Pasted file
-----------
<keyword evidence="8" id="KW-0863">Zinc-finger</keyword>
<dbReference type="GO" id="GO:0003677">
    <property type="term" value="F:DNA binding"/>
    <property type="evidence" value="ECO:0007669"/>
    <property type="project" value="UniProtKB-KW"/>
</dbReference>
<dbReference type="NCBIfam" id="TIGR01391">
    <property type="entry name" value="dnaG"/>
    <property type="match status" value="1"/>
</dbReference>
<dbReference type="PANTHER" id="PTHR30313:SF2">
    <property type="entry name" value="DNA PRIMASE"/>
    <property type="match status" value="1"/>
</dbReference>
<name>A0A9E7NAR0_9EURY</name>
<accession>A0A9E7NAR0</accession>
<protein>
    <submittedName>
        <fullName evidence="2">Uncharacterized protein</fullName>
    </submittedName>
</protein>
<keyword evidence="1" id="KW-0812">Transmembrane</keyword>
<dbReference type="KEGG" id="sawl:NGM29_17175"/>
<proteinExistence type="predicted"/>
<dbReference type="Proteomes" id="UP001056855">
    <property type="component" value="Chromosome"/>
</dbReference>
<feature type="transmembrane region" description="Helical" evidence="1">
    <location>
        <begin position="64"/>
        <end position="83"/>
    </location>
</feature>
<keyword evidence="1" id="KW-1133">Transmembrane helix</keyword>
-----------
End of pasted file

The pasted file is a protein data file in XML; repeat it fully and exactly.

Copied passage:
<keyword evidence="8" id="KW-0863">Zinc-finger</keyword>
<dbReference type="GO" id="GO:0003677">
    <property type="term" value="F:DNA binding"/>
    <property type="evidence" value="ECO:0007669"/>
    <property type="project" value="UniProtKB-KW"/>
</dbReference>
<dbReference type="NCBIfam" id="TIGR01391">
    <property type="entry name" value="dnaG"/>
    <property type="match status" value="1"/>
</dbReference>
<dbReference type="PANTHER" id="PTHR30313:SF2">
    <property type="entry name" value="DNA PRIMASE"/>
    <property type="match status" value="1"/>
</dbReference>
<name>A0A9E7NAR0_9EURY</name>
<accession>A0A9E7NAR0</accession>
<protein>
    <submittedName>
        <fullName evidence="2">Uncharacterized protein</fullName>
    </submittedName>
</protein>
<keyword evidence="1" id="KW-0812">Transmembrane</keyword>
<dbReference type="KEGG" id="sawl:NGM29_17175"/>
<proteinExistence type="predicted"/>
<dbReference type="Proteomes" id="UP001056855">
    <property type="component" value="Chromosome"/>
</dbReference>
<feature type="transmembrane region" description="Helical" evidence="1">
    <location>
        <begin position="64"/>
        <end position="83"/>
    </location>
</feature>
<keyword evidence="1" id="KW-1133">Transmembrane helix</keyword>